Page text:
Numbers of the organization
Learning to Grow (Early Childhood)
Promotion of volunteering
Skills for life (youth)
4. Programs and projects
Learning to Grow Program (Early Childhood) Learning to Grow aims to develop motor, social and cognitive skills in children up to 6 years old. The program was inspired by Born Learning, methodology used since 2005 by United Way Worldwide to support the development of children from poor communities. United Way Brasil performed two projects for this age group in 2014: Playing to Grow and Reading to Grow.
Training parents and professional educators for work with children Guide the parents and train education professionals to develop the potential of children in kindergartens to the fullest.
United Way Brasil
Listening to the children and the communities
Improve physical spaces of schools/ communities
Perform diagnosis with parents, teachers and children to understand what mobilizes them and what their needs and dreams are.
Organize volunteer activities with partner companies to realize the dreams of children and of the community as diagnosed at the listening project.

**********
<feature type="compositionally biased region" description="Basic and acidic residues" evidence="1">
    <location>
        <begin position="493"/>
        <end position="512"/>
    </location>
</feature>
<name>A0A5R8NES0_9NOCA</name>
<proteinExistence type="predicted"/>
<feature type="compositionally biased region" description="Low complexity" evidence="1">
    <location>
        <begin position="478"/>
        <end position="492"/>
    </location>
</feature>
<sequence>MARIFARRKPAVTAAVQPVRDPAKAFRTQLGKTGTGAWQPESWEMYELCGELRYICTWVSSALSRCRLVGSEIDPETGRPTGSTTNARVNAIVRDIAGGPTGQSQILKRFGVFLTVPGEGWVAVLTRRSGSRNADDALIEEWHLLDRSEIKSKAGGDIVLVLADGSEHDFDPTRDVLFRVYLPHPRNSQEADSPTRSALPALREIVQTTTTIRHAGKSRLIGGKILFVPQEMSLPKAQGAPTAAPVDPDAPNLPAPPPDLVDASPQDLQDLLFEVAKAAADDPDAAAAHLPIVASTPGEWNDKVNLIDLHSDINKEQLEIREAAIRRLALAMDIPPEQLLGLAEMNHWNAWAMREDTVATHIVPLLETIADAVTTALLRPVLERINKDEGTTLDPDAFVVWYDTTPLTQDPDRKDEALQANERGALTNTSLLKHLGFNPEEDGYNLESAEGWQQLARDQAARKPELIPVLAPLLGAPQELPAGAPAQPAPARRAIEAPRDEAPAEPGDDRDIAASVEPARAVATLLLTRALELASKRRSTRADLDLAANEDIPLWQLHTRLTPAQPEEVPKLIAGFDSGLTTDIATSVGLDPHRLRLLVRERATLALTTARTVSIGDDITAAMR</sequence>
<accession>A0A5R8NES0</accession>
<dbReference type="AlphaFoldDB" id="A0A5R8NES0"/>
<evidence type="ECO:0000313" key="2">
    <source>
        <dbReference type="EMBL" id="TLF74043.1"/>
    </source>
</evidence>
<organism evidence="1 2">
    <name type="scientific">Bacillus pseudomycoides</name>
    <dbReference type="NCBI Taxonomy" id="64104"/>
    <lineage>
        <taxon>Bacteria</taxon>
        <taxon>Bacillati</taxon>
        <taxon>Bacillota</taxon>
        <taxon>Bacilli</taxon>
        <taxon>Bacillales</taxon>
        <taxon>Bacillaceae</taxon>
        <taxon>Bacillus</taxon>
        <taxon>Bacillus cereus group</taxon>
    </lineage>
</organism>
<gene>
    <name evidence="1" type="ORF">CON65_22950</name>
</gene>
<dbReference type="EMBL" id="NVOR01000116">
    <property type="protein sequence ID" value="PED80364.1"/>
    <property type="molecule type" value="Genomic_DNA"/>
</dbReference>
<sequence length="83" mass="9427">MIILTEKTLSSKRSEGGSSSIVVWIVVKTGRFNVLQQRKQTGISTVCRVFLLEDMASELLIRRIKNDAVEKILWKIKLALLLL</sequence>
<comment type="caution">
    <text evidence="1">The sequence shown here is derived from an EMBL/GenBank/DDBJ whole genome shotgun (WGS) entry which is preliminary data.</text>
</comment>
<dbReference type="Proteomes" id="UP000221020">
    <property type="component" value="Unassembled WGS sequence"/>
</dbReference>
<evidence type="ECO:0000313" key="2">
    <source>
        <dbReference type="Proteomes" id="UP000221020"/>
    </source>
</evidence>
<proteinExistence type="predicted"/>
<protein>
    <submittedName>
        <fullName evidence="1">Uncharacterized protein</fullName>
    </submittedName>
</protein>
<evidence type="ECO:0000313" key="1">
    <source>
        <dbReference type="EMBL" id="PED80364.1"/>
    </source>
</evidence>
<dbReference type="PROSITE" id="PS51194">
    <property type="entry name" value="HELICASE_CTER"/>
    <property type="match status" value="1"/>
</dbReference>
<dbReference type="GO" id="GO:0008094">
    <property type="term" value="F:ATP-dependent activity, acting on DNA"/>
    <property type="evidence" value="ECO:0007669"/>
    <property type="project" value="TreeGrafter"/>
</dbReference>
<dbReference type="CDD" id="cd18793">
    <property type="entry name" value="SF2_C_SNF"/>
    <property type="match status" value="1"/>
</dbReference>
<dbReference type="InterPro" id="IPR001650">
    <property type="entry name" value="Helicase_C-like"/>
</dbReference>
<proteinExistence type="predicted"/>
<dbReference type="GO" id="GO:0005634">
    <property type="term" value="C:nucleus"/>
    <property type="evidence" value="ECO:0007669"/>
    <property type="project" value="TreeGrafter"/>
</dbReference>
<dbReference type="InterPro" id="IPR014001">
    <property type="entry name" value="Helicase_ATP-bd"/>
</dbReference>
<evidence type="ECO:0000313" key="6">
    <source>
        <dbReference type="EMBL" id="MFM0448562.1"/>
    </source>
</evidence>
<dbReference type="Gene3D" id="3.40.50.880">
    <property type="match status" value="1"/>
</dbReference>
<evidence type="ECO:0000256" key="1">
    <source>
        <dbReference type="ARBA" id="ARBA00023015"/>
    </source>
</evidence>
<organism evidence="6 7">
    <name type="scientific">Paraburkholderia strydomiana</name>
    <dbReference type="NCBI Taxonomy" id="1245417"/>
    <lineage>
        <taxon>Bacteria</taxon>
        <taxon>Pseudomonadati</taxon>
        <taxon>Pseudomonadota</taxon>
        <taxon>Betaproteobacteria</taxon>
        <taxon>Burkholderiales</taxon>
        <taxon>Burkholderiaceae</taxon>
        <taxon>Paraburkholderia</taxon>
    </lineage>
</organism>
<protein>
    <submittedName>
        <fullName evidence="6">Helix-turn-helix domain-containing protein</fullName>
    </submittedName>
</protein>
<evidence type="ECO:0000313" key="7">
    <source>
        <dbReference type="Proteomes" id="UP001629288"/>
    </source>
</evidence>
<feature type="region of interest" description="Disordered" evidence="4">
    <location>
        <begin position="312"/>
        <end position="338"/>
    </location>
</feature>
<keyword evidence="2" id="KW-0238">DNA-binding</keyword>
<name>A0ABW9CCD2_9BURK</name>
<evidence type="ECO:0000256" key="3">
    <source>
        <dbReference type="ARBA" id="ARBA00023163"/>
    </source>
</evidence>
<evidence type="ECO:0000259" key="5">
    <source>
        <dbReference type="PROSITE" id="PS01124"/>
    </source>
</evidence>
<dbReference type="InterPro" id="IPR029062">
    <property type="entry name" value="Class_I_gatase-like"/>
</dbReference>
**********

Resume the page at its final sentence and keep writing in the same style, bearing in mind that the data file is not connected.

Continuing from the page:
Playing to Grow Playing to Grow offers continued training for education professionals in order to strengthen activities as sources for educational practice in early childhood education classrooms. The project started in 2013 with the theme ‘ Arts’ and continued in 2014 with ‘Art, Space and Games’’.
Lis tenin g to the presente C hildre d resu n lt s so expre that the ssive program was rep fo ur mo eate d in re Day C are Socia in Pare l Centers lheiros. The dec made by ision w the Edu as cationa Rosema l Director, r y Greg io, who an opp identifi ortunity ed to enha effects nce the of the project e ducati for the on of y o ung ch ildren.
There are 2,059 professionals taking part in the initiative, including directors, coordinators and teachers, and 54 CEIs in the State of São Paulo, Brazil. Qualification was coordinated by the technical staff of “Avisa Lá”, a UWB partner institution, whose challenge was to improve the pedagogical practice of public child education networks.
Also in 2014, a new initiative was implemented in the theme Playing to Grow - the Listening to the Children project, developed to help schools improve their pedagogical projects through a diagnosis which includes needs, opinions and wishes of the children.
To train the directors, visits to other institutions were carried out in order to experience new environments to provide elements of training and expand their cultural vision. With the coordinators, discussion about the organization of space to promote a good atmosphere was stimulated. The teachers had access to various studies which facilitated the understanding of the language of playing as the ability for children to imagine and to relate to the world.